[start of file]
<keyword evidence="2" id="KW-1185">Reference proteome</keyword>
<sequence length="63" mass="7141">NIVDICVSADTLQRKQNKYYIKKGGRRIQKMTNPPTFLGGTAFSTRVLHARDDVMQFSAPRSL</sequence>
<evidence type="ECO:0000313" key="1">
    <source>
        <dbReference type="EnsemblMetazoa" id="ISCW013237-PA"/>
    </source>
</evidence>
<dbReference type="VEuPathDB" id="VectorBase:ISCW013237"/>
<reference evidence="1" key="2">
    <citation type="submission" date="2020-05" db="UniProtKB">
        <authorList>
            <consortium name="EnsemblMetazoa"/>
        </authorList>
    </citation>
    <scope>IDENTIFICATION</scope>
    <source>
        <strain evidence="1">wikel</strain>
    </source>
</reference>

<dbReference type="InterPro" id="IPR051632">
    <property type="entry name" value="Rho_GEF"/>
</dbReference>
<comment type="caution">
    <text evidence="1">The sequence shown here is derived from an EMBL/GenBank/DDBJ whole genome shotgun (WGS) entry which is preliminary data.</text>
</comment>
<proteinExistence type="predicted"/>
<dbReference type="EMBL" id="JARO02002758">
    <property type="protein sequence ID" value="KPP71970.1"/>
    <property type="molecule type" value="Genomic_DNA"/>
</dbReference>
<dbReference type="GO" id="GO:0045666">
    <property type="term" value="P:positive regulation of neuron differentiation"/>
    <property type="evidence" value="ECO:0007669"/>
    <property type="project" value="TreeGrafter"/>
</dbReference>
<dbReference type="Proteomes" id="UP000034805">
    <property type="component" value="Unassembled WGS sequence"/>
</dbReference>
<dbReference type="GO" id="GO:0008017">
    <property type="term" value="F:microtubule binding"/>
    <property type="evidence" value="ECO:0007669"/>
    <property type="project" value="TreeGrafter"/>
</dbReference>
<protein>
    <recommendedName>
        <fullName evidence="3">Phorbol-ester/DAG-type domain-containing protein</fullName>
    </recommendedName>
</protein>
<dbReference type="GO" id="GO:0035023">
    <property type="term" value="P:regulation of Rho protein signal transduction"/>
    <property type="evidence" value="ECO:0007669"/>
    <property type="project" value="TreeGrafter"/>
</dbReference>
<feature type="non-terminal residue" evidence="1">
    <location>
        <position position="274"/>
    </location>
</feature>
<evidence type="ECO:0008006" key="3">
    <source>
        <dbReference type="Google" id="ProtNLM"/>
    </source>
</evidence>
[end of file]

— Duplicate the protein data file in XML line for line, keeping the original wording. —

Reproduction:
<keyword evidence="2" id="KW-1185">Reference proteome</keyword>
<sequence length="63" mass="7141">NIVDICVSADTLQRKQNKYYIKKGGRRIQKMTNPPTFLGGTAFSTRVLHARDDVMQFSAPRSL</sequence>
<evidence type="ECO:0000313" key="1">
    <source>
        <dbReference type="EnsemblMetazoa" id="ISCW013237-PA"/>
    </source>
</evidence>
<dbReference type="VEuPathDB" id="VectorBase:ISCW013237"/>
<reference evidence="1" key="2">
    <citation type="submission" date="2020-05" db="UniProtKB">
        <authorList>
            <consortium name="EnsemblMetazoa"/>
        </authorList>
    </citation>
    <scope>IDENTIFICATION</scope>
    <source>
        <strain evidence="1">wikel</strain>
    </source>
</reference>

<dbReference type="InterPro" id="IPR051632">
    <property type="entry name" value="Rho_GEF"/>
</dbReference>
<comment type="caution">
    <text evidence="1">The sequence shown here is derived from an EMBL/GenBank/DDBJ whole genome shotgun (WGS) entry which is preliminary data.</text>
</comment>
<proteinExistence type="predicted"/>
<dbReference type="EMBL" id="JARO02002758">
    <property type="protein sequence ID" value="KPP71970.1"/>
    <property type="molecule type" value="Genomic_DNA"/>
</dbReference>
<dbReference type="GO" id="GO:0045666">
    <property type="term" value="P:positive regulation of neuron differentiation"/>
    <property type="evidence" value="ECO:0007669"/>
    <property type="project" value="TreeGrafter"/>
</dbReference>
<dbReference type="Proteomes" id="UP000034805">
    <property type="component" value="Unassembled WGS sequence"/>
</dbReference>
<dbReference type="GO" id="GO:0008017">
    <property type="term" value="F:microtubule binding"/>
    <property type="evidence" value="ECO:0007669"/>
    <property type="project" value="TreeGrafter"/>
</dbReference>
<protein>
    <recommendedName>
        <fullName evidence="3">Phorbol-ester/DAG-type domain-containing protein</fullName>
    </recommendedName>
</protein>
<dbReference type="GO" id="GO:0035023">
    <property type="term" value="P:regulation of Rho protein signal transduction"/>
    <property type="evidence" value="ECO:0007669"/>
    <property type="project" value="TreeGrafter"/>
</dbReference>
<feature type="non-terminal residue" evidence="1">
    <location>
        <position position="274"/>
    </location>
</feature>
<evidence type="ECO:0008006" key="3">
    <source>
        <dbReference type="Google" id="ProtNLM"/>
    </source>
</evidence>